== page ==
Season Kick Off and Twilight Tour
What you missed at WHHS’s official opening day
The cool June breeze gives relief to the short-clad, fanwaving people. Making their way up Fort Edward Street, the feeling of exhaustion could be heard from the occasional sigh or groan. Once at the top of the hill, the feeling of accomplishment pats away the sweat and eases aching knees. The view is marvelous, a scenic heaven for those who have never been to Windsor and an instance of restored justice for those who live down the road. This is our history and our future. Fort Edward: a staple of Windsor, Nova Scotia’s resilience and strength.
Please excuse the delay in posting this message following the annual meeting of the West Hants Historical Society. My appointment as President was a last minute decision. As a consequence I had some outstanding commitments that I had to clear. I took on this office in anticipation that I would soon be replaced with someone younger, with more energy. In the meantime, I am hoping to introduce a few new approaches that might bring the Society closer to the community.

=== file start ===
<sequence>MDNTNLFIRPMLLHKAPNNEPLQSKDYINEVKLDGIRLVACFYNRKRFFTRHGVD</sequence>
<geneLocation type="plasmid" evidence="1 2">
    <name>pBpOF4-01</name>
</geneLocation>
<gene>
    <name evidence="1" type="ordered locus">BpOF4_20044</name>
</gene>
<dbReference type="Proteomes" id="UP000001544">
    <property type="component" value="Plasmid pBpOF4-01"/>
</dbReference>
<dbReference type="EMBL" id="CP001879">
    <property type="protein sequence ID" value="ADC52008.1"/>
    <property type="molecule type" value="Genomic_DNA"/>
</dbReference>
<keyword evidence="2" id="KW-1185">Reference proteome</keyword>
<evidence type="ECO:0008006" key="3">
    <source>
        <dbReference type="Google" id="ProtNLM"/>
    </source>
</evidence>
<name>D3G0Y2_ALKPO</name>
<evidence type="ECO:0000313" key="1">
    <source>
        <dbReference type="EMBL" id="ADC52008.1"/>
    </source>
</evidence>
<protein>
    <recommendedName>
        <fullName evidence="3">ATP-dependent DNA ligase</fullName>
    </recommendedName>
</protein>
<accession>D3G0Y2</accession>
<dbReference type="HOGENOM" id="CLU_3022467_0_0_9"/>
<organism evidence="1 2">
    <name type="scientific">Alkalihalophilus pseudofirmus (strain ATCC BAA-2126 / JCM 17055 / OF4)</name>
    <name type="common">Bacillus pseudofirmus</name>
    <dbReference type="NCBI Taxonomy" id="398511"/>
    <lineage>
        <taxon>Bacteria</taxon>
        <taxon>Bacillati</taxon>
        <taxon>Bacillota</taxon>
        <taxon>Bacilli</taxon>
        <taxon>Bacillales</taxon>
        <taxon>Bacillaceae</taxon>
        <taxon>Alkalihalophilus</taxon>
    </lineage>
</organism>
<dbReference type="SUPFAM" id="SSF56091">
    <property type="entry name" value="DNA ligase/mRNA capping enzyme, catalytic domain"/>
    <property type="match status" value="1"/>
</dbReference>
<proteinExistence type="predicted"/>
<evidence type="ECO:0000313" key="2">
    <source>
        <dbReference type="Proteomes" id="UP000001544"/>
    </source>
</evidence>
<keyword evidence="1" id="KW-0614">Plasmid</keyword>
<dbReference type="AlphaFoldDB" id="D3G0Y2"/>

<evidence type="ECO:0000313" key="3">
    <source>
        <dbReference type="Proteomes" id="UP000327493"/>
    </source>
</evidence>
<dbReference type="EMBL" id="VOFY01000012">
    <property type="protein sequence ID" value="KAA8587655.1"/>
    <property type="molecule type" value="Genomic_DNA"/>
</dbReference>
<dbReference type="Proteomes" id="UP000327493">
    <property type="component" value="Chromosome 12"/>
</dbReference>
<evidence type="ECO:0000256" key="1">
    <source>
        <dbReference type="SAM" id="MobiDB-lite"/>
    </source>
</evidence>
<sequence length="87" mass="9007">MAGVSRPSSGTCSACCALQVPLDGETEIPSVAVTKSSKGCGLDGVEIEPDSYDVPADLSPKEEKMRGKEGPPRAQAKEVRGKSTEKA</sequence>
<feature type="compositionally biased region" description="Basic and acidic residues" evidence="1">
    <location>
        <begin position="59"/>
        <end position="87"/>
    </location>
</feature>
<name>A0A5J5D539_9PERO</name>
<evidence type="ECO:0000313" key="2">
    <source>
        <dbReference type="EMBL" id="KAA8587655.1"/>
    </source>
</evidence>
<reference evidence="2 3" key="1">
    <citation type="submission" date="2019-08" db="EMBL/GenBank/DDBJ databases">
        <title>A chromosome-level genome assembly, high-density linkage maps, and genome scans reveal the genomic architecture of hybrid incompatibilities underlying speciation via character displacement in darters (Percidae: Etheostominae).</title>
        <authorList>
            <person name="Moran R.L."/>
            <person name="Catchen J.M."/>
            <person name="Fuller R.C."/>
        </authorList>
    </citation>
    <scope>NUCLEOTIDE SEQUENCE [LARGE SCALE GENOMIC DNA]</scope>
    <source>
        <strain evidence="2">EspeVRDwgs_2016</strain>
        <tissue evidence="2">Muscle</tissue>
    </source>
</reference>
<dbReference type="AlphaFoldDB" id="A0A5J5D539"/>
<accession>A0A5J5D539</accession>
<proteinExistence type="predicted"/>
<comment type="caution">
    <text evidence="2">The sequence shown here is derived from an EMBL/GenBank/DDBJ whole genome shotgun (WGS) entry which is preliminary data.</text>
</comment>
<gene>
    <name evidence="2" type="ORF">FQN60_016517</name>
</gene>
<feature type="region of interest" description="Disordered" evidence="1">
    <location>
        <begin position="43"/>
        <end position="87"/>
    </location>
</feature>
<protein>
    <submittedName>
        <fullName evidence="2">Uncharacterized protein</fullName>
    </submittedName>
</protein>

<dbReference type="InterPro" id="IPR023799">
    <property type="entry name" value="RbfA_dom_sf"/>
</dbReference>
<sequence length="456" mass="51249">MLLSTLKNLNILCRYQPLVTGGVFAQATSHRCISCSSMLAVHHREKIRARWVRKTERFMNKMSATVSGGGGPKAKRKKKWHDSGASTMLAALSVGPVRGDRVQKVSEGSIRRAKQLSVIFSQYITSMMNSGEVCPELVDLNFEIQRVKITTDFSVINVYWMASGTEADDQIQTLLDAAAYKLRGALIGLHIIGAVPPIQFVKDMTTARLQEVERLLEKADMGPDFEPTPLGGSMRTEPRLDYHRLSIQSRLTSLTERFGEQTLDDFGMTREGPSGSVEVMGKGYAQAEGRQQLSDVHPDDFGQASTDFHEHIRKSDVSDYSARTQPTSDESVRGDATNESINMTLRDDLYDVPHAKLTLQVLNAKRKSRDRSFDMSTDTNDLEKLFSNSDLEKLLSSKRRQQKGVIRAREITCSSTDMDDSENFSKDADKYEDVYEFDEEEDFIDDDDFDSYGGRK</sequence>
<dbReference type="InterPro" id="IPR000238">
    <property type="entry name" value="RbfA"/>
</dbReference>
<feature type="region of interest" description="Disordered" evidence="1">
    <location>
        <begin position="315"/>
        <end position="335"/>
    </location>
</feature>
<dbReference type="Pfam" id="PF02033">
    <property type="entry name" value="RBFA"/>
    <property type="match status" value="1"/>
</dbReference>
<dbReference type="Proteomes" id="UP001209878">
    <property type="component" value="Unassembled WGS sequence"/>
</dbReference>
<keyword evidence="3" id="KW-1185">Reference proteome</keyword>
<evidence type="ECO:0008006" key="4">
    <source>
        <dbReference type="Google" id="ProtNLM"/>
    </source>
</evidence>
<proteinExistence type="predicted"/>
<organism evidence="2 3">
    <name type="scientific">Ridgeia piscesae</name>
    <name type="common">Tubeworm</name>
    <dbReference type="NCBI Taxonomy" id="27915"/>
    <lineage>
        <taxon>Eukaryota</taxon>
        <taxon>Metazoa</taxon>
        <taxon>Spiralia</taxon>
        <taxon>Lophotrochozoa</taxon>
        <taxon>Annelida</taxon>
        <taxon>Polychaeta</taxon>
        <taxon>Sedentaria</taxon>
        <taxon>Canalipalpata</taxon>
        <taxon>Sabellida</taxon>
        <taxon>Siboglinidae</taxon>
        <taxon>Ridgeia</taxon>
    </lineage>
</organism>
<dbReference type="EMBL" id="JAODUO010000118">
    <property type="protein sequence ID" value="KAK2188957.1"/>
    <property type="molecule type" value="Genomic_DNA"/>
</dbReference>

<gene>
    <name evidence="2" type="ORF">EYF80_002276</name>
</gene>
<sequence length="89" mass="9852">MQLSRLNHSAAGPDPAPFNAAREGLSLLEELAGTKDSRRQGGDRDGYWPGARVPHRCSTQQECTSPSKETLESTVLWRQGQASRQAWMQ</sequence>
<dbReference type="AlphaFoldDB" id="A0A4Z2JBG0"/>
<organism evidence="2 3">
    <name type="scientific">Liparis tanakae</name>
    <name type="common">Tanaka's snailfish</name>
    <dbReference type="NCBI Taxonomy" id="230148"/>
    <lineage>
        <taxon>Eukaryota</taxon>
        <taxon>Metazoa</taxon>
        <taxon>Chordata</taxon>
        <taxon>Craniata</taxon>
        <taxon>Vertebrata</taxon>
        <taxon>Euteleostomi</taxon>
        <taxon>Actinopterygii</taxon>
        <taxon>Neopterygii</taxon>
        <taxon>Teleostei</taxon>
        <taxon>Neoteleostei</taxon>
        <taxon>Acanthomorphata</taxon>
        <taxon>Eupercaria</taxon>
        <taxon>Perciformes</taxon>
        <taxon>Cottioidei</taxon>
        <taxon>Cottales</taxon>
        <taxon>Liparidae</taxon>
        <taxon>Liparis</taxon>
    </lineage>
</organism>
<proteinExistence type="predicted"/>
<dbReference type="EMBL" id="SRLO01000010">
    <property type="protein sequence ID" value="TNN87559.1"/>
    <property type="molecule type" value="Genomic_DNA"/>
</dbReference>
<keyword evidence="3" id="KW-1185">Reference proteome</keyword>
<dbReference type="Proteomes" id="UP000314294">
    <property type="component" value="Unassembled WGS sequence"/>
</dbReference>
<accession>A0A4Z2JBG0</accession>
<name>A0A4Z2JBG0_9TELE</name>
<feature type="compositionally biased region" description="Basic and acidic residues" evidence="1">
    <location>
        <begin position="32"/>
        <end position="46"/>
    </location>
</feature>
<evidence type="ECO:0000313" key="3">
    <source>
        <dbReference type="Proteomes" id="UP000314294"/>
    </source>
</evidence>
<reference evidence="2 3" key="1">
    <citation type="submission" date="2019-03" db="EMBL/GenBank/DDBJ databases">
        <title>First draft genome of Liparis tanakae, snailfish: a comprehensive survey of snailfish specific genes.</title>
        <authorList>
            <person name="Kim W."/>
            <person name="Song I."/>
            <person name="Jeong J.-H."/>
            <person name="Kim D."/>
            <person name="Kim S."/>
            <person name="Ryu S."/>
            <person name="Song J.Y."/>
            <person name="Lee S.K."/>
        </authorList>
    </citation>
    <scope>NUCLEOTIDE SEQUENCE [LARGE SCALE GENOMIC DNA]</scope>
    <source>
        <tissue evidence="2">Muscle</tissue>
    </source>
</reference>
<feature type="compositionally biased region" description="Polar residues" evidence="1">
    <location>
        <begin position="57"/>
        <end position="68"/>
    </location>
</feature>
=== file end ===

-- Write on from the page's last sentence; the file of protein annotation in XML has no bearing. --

Dr Julian Gwyn, local author and historian, is currently researching information about a list of names in conjunction with some work he is doing on the diary of Jessie MacCallum. Jessie (1885-1957) was 15 years old when she began her dairy on 1st Jan 1901. Her father was Windsor's town surveyor.
The WHHS is pleased to present some of the winning entries from our 2014 Student Essay Contest. The WHHS was a sponsor of this contest, awarding a prize for excellence in historical research in West Hants.
The winning essays were both written by students from Ms Kate Sircom's grade 3 class at Windsor Forks Elementary School. Essays are presented as submitted by the students with no additional editing.